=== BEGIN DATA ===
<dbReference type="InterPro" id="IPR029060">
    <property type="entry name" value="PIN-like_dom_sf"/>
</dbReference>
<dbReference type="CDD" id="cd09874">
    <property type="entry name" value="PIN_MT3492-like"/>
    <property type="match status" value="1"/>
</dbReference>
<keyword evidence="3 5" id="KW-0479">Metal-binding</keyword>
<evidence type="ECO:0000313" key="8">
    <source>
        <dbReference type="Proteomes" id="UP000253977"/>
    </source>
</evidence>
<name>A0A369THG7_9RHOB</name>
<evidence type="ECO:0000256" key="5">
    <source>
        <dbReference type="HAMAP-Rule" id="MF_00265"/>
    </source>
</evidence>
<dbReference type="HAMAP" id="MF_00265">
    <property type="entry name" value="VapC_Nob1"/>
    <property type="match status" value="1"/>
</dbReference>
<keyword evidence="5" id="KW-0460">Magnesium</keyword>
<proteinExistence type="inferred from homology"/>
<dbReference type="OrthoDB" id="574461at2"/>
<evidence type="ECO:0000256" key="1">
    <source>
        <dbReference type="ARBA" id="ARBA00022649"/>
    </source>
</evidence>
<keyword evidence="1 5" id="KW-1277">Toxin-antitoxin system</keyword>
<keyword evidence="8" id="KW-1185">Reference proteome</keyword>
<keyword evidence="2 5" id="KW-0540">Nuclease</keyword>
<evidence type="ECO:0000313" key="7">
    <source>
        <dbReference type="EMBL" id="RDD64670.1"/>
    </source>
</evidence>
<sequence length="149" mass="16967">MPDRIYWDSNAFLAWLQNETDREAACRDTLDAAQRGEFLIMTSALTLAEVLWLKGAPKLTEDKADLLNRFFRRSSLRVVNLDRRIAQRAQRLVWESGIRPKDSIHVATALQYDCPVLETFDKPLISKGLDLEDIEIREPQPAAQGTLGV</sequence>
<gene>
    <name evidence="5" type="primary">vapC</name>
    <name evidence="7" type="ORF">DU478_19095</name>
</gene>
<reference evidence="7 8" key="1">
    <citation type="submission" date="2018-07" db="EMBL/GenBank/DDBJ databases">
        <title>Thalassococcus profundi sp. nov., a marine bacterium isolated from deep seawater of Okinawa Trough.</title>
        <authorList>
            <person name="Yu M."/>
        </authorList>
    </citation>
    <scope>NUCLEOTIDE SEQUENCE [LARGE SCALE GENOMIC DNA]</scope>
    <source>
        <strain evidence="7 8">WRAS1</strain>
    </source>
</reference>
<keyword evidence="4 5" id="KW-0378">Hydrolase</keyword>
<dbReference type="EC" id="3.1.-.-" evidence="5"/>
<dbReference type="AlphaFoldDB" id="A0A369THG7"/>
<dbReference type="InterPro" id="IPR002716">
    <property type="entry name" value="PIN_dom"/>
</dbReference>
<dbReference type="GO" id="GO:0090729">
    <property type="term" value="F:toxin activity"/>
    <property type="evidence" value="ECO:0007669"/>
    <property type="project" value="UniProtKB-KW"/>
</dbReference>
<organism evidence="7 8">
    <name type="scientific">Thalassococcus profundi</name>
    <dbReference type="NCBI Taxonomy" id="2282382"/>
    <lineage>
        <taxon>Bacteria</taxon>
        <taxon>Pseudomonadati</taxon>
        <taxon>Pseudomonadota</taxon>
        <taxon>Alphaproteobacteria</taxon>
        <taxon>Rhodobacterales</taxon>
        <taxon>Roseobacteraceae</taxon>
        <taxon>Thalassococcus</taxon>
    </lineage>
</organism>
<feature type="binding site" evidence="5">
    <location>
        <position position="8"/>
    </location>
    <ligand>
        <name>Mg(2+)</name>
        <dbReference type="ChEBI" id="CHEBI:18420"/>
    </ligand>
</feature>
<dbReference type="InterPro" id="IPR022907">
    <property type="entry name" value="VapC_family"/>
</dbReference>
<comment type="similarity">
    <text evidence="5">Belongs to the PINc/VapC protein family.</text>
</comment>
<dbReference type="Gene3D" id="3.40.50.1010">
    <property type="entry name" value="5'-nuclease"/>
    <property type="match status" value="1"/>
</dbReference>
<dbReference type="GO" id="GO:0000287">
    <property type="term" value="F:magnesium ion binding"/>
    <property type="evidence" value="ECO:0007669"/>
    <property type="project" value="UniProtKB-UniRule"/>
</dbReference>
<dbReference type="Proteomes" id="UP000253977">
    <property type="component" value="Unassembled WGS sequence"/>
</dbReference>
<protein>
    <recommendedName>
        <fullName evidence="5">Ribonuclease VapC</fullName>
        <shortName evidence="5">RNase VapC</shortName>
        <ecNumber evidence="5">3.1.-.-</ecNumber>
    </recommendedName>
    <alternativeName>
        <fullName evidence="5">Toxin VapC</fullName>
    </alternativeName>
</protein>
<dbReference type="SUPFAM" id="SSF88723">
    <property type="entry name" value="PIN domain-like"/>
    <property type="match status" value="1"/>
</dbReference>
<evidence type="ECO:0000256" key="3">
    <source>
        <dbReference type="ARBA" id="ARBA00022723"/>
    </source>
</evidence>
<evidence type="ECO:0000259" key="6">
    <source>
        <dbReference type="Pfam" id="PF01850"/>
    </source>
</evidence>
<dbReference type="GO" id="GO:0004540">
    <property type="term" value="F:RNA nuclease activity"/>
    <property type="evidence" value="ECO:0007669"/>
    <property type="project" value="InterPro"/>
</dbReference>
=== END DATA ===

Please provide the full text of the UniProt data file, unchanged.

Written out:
<dbReference type="InterPro" id="IPR029060">
    <property type="entry name" value="PIN-like_dom_sf"/>
</dbReference>
<dbReference type="CDD" id="cd09874">
    <property type="entry name" value="PIN_MT3492-like"/>
    <property type="match status" value="1"/>
</dbReference>
<keyword evidence="3 5" id="KW-0479">Metal-binding</keyword>
<evidence type="ECO:0000313" key="8">
    <source>
        <dbReference type="Proteomes" id="UP000253977"/>
    </source>
</evidence>
<name>A0A369THG7_9RHOB</name>
<evidence type="ECO:0000256" key="5">
    <source>
        <dbReference type="HAMAP-Rule" id="MF_00265"/>
    </source>
</evidence>
<dbReference type="HAMAP" id="MF_00265">
    <property type="entry name" value="VapC_Nob1"/>
    <property type="match status" value="1"/>
</dbReference>
<keyword evidence="5" id="KW-0460">Magnesium</keyword>
<proteinExistence type="inferred from homology"/>
<dbReference type="OrthoDB" id="574461at2"/>
<evidence type="ECO:0000256" key="1">
    <source>
        <dbReference type="ARBA" id="ARBA00022649"/>
    </source>
</evidence>
<keyword evidence="1 5" id="KW-1277">Toxin-antitoxin system</keyword>
<keyword evidence="8" id="KW-1185">Reference proteome</keyword>
<keyword evidence="2 5" id="KW-0540">Nuclease</keyword>
<evidence type="ECO:0000313" key="7">
    <source>
        <dbReference type="EMBL" id="RDD64670.1"/>
    </source>
</evidence>
<sequence length="149" mass="16967">MPDRIYWDSNAFLAWLQNETDREAACRDTLDAAQRGEFLIMTSALTLAEVLWLKGAPKLTEDKADLLNRFFRRSSLRVVNLDRRIAQRAQRLVWESGIRPKDSIHVATALQYDCPVLETFDKPLISKGLDLEDIEIREPQPAAQGTLGV</sequence>
<gene>
    <name evidence="5" type="primary">vapC</name>
    <name evidence="7" type="ORF">DU478_19095</name>
</gene>
<reference evidence="7 8" key="1">
    <citation type="submission" date="2018-07" db="EMBL/GenBank/DDBJ databases">
        <title>Thalassococcus profundi sp. nov., a marine bacterium isolated from deep seawater of Okinawa Trough.</title>
        <authorList>
            <person name="Yu M."/>
        </authorList>
    </citation>
    <scope>NUCLEOTIDE SEQUENCE [LARGE SCALE GENOMIC DNA]</scope>
    <source>
        <strain evidence="7 8">WRAS1</strain>
    </source>
</reference>
<keyword evidence="4 5" id="KW-0378">Hydrolase</keyword>
<dbReference type="EC" id="3.1.-.-" evidence="5"/>
<dbReference type="AlphaFoldDB" id="A0A369THG7"/>
<dbReference type="InterPro" id="IPR002716">
    <property type="entry name" value="PIN_dom"/>
</dbReference>
<dbReference type="GO" id="GO:0090729">
    <property type="term" value="F:toxin activity"/>
    <property type="evidence" value="ECO:0007669"/>
    <property type="project" value="UniProtKB-KW"/>
</dbReference>
<organism evidence="7 8">
    <name type="scientific">Thalassococcus profundi</name>
    <dbReference type="NCBI Taxonomy" id="2282382"/>
    <lineage>
        <taxon>Bacteria</taxon>
        <taxon>Pseudomonadati</taxon>
        <taxon>Pseudomonadota</taxon>
        <taxon>Alphaproteobacteria</taxon>
        <taxon>Rhodobacterales</taxon>
        <taxon>Roseobacteraceae</taxon>
        <taxon>Thalassococcus</taxon>
    </lineage>
</organism>
<feature type="binding site" evidence="5">
    <location>
        <position position="8"/>
    </location>
    <ligand>
        <name>Mg(2+)</name>
        <dbReference type="ChEBI" id="CHEBI:18420"/>
    </ligand>
</feature>
<dbReference type="InterPro" id="IPR022907">
    <property type="entry name" value="VapC_family"/>
</dbReference>
<comment type="similarity">
    <text evidence="5">Belongs to the PINc/VapC protein family.</text>
</comment>
<dbReference type="Gene3D" id="3.40.50.1010">
    <property type="entry name" value="5'-nuclease"/>
    <property type="match status" value="1"/>
</dbReference>
<dbReference type="GO" id="GO:0000287">
    <property type="term" value="F:magnesium ion binding"/>
    <property type="evidence" value="ECO:0007669"/>
    <property type="project" value="UniProtKB-UniRule"/>
</dbReference>
<dbReference type="Proteomes" id="UP000253977">
    <property type="component" value="Unassembled WGS sequence"/>
</dbReference>
<protein>
    <recommendedName>
        <fullName evidence="5">Ribonuclease VapC</fullName>
        <shortName evidence="5">RNase VapC</shortName>
        <ecNumber evidence="5">3.1.-.-</ecNumber>
    </recommendedName>
    <alternativeName>
        <fullName evidence="5">Toxin VapC</fullName>
    </alternativeName>
</protein>
<dbReference type="SUPFAM" id="SSF88723">
    <property type="entry name" value="PIN domain-like"/>
    <property type="match status" value="1"/>
</dbReference>
<evidence type="ECO:0000256" key="3">
    <source>
        <dbReference type="ARBA" id="ARBA00022723"/>
    </source>
</evidence>
<evidence type="ECO:0000259" key="6">
    <source>
        <dbReference type="Pfam" id="PF01850"/>
    </source>
</evidence>
<dbReference type="GO" id="GO:0004540">
    <property type="term" value="F:RNA nuclease activity"/>
    <property type="evidence" value="ECO:0007669"/>
    <property type="project" value="InterPro"/>
</dbReference>